The beginning of a new year always makes me think about, well, new beginnings. And what says “beginning” more than the Fool? So, what we’re going to do is start this fresh, shiny new year by looking at the Fool. Then we’ll look at the other Majors in order, along with their corresponding Minors. That is, we’ll look at the Magician, then all the Aces; the High Priestess followed by the 2s, etc.
If something else catches our attention along the way, well, we’ll just follow our fancy and trust the Universe. Much like our friend, the Fool.
Currently, we see the Fool as something of a hero. Indeed, we often look at the Major Arcana as a journey that the Fool takes, likening him and his experience to the Hero’s Journey that Joseph Campbell saw in his exploration of myth. To us, he is a pure spirit, carefree and full of faith, trusting his heart and the Universe. He pays no attention to worries and concerns that may stop some of us in our tracks.
The Fool, we say, marks the beginning of a major phase in our lives, often with spiritual significance. When this card shows up, we are urged to trust our gut and follow our heart.
The small animal, usually a dog, that nips at the Fool’s heels causes us some concern. We are not really agreed on whether this dog is an important warning or something that tries to distract the Fool from his journey.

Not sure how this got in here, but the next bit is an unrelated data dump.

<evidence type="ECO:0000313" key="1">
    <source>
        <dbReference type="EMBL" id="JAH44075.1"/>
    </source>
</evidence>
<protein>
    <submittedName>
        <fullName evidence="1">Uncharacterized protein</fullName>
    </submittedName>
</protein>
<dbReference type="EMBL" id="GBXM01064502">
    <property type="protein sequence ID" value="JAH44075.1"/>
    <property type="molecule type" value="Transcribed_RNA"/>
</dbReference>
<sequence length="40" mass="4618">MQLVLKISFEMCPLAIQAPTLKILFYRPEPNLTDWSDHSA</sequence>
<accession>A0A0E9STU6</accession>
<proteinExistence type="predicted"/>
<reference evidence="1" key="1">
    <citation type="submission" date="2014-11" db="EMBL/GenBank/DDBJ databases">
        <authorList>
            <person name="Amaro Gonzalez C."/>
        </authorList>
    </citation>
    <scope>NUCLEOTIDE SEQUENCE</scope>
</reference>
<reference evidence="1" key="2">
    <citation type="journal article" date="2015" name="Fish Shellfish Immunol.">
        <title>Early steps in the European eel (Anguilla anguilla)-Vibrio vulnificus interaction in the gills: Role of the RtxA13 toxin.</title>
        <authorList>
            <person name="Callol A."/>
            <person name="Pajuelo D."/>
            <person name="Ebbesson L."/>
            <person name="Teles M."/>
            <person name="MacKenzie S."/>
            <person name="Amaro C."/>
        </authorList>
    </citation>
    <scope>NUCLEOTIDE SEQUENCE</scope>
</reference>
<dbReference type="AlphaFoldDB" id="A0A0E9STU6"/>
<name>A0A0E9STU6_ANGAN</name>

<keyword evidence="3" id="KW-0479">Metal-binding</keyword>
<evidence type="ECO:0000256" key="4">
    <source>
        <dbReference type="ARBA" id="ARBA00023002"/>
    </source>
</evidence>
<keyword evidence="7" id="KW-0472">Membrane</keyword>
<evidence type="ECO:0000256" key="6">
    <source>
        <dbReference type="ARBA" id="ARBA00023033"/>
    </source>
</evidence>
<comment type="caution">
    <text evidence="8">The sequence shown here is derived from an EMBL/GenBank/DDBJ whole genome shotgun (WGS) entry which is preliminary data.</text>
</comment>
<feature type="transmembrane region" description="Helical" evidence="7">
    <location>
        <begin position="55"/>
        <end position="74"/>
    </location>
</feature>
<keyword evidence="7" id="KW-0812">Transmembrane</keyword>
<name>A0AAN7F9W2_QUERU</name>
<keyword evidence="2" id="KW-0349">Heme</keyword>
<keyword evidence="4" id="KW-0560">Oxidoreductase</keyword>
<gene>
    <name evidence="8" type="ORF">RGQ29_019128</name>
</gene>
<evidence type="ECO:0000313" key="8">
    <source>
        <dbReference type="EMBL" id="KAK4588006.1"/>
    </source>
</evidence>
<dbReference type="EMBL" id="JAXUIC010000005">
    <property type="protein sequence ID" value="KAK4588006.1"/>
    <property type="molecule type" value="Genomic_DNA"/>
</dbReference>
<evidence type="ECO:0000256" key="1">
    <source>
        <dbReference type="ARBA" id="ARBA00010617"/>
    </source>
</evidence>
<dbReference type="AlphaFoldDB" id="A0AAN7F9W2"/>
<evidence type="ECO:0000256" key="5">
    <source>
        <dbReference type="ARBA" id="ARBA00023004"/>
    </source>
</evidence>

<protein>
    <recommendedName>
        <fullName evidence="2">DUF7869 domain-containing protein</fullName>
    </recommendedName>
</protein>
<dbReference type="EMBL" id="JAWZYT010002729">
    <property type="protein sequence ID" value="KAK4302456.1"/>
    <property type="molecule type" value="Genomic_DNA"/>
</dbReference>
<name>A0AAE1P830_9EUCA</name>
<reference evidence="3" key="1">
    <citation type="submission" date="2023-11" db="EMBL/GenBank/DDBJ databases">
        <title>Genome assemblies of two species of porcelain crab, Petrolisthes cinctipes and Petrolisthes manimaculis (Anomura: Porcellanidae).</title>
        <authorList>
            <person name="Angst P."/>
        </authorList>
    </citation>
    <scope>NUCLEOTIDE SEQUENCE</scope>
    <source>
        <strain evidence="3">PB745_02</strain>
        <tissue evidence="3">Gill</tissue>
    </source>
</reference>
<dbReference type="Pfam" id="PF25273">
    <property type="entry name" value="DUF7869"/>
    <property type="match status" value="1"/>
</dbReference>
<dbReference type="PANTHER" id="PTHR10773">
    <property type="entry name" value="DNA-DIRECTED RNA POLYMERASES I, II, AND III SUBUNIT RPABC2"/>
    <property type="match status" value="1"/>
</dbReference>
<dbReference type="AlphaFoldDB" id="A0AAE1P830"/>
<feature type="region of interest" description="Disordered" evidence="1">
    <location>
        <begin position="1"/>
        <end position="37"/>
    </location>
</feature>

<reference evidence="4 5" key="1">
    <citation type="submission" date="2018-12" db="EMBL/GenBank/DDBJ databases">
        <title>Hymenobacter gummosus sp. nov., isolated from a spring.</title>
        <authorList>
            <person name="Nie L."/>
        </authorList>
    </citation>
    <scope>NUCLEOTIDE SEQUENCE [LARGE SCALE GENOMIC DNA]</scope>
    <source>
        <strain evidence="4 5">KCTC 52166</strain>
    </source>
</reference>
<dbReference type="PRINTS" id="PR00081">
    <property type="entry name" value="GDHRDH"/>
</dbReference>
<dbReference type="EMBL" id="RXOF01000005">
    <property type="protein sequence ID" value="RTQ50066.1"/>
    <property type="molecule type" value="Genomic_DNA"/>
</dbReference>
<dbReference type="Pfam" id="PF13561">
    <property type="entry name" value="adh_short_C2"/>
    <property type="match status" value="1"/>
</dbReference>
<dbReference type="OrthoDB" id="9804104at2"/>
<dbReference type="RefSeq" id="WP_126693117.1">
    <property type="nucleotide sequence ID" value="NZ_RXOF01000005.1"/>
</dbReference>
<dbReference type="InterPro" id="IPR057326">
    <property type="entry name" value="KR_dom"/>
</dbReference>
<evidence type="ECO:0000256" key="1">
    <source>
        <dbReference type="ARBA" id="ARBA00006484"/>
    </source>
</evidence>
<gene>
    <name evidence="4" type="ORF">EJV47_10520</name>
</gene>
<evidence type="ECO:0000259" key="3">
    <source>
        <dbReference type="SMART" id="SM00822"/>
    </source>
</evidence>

Historically, the Fool has not always been the attractive character he is today. Indeed, he has been shown as a buffoon or crazy person—a fool. We now relegate this interpretation, if we use it all, to the reversed or ill-dignified position. I think that’s really interesting. Rachel Pollack’s Tarot Wisdom includes a kind of historic path of the meanings of each card. Noting how the interpretations change over time tells us a lot about us as a society. Analyzing those trends is a way to do a kind of “reading” writ large. What do you make of the shift from the Fool being, well, a fool to the Fool being a Hero?
This Fool is from Ciro Marchetti’s Legacy of the Divine Tarot.